The Pakistan Boy Scouts Association accepted its first 40 transgender members when they took the oath in Karachi last week
By Heba Kanso
BEIRUT, Feb 22 (Thomson Reuters Foundation) - For the first time, transgender boy scouts from Pakistan could be heading to the haj pilgrimage in Islam's holiest city, a scout leader said Thursday, signalling growing acceptance of the stigmatised minority in the conservative South Asian nation.
The Pakistan Boy Scouts Association accepted its first 40 transgender members when they took the oath in Karachi last week, said Atif Amin Hussaini, head of boy scouts in the southeastern Sindh province.
"We believe in equal rights for all and we are happy to enter trans people in the boy scouts," he told the Thomson Reuters Foundation by phone from the country's capital, Karachi.
Transgender people in Pakistan are often shunned by their families and forced into begging or prostitution to support themselves, although a nascent activist movement is gaining attention and legal rights.
Hussaini said transgender scouts could make up some of the 40 to 50 members that it sends to volunteer at the haj annually.
"We are proud to send them to the haj," he said, adding that all scouts will be selected on merit.
Millions will flock to Saudi Arabia in August to perform the mandatory act of worship in Mecca at the world's largest annual gathering of Muslims.
There is no official data on Pakistan's transgender population, but the charity Trans Action Pakistan estimates a they number at least half a million in a country of 190 million where homosexuality is a crime.
The recognition of transgender scouts could be significant because it increases the community's "visibility and the importance of seeing them as equals", said Qamar Naseem, programme coordinator with local advocacy group, Blue Veins.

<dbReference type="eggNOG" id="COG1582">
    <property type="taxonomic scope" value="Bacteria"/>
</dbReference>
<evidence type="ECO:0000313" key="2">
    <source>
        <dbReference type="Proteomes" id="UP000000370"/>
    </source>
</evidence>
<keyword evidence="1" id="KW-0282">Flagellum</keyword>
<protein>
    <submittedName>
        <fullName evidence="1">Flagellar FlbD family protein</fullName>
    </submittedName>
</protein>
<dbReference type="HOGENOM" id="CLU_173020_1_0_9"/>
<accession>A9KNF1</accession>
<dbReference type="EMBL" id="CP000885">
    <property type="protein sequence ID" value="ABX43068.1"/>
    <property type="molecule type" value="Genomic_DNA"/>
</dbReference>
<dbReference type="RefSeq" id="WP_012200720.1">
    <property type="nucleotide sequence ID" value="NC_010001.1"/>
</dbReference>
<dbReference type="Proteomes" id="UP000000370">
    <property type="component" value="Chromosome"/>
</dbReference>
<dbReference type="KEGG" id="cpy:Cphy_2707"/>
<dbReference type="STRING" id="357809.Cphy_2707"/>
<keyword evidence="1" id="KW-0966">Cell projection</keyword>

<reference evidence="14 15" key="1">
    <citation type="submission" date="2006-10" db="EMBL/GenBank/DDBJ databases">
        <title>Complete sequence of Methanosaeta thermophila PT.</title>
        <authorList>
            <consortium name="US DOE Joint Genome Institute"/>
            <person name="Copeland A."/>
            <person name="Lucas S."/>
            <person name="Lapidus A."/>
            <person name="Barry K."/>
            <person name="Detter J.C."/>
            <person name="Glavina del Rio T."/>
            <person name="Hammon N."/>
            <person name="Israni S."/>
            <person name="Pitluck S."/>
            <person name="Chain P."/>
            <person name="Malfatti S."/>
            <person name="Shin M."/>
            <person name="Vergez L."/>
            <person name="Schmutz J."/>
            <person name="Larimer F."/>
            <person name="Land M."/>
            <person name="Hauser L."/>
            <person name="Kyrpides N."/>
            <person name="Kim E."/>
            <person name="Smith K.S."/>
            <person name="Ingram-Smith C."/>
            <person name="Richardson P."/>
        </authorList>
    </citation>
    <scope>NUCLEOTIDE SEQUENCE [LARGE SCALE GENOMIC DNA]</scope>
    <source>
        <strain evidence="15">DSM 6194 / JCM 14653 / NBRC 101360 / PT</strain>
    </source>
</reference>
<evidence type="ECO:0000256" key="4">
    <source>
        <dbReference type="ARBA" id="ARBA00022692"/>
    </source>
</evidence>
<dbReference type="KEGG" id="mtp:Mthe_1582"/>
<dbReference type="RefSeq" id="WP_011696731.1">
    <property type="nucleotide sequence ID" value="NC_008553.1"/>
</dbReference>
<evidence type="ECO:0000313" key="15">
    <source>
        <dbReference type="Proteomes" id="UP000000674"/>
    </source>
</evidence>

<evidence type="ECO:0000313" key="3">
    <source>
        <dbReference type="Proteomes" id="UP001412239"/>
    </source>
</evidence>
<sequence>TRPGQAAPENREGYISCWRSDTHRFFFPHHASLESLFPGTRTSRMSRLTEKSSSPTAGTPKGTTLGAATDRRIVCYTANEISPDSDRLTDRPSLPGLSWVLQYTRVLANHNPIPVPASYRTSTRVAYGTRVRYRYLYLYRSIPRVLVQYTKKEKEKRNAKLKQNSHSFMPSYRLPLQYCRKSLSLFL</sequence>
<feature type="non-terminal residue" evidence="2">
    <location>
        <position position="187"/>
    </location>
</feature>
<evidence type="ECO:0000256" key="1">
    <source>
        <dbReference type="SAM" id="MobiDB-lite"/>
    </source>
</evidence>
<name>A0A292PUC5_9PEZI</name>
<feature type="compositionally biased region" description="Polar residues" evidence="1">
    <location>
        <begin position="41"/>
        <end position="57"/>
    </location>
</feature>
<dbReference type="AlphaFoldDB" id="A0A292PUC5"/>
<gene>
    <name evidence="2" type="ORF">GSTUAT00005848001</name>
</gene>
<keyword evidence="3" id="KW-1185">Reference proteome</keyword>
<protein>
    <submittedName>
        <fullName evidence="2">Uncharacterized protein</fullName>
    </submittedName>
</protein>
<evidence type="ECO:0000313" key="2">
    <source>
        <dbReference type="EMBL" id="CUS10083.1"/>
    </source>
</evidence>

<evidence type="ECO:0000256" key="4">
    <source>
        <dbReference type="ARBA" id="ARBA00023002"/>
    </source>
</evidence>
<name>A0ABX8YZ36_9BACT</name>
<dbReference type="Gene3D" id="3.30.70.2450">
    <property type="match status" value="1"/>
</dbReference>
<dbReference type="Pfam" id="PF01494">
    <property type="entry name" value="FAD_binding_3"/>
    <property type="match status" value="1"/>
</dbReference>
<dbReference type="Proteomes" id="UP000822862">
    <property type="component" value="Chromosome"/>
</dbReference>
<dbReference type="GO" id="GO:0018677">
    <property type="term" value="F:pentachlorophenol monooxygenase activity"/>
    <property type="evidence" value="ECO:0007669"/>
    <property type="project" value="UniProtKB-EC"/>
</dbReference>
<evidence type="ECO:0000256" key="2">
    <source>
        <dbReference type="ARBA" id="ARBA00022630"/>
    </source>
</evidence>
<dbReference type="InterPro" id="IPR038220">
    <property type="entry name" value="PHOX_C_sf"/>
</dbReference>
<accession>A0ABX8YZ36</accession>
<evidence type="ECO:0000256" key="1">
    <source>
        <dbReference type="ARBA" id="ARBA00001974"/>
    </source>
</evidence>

"Pakistan already accepts their identity so there should be more efforts and programmes to integrate them into society inside and outside Pakistan," he said via phone from Peshawar.
Pakistan issued a passport to a prominent transgender activist with an X to symbolise the third sex in 2017, while a court also ruled that transgender people would be counted in the national census for the first time.
Saudi Arabia has no law against transgender people but the kingdom has carried out arrests for cross-dressing and ordered the imprisonment and flogging of men accused of behaving like women, according to U.S.-based Human Rights Watch.
(Reporting by Heba Kanso @hebakanso, Editing by Katy Migiro. Please credit Thomson Reuters Foundation, the charitable arm of Thomson Reuters, that covers humanitarian news, women's rights, trafficking, property rights, and climate change. Visit www.trust.org)
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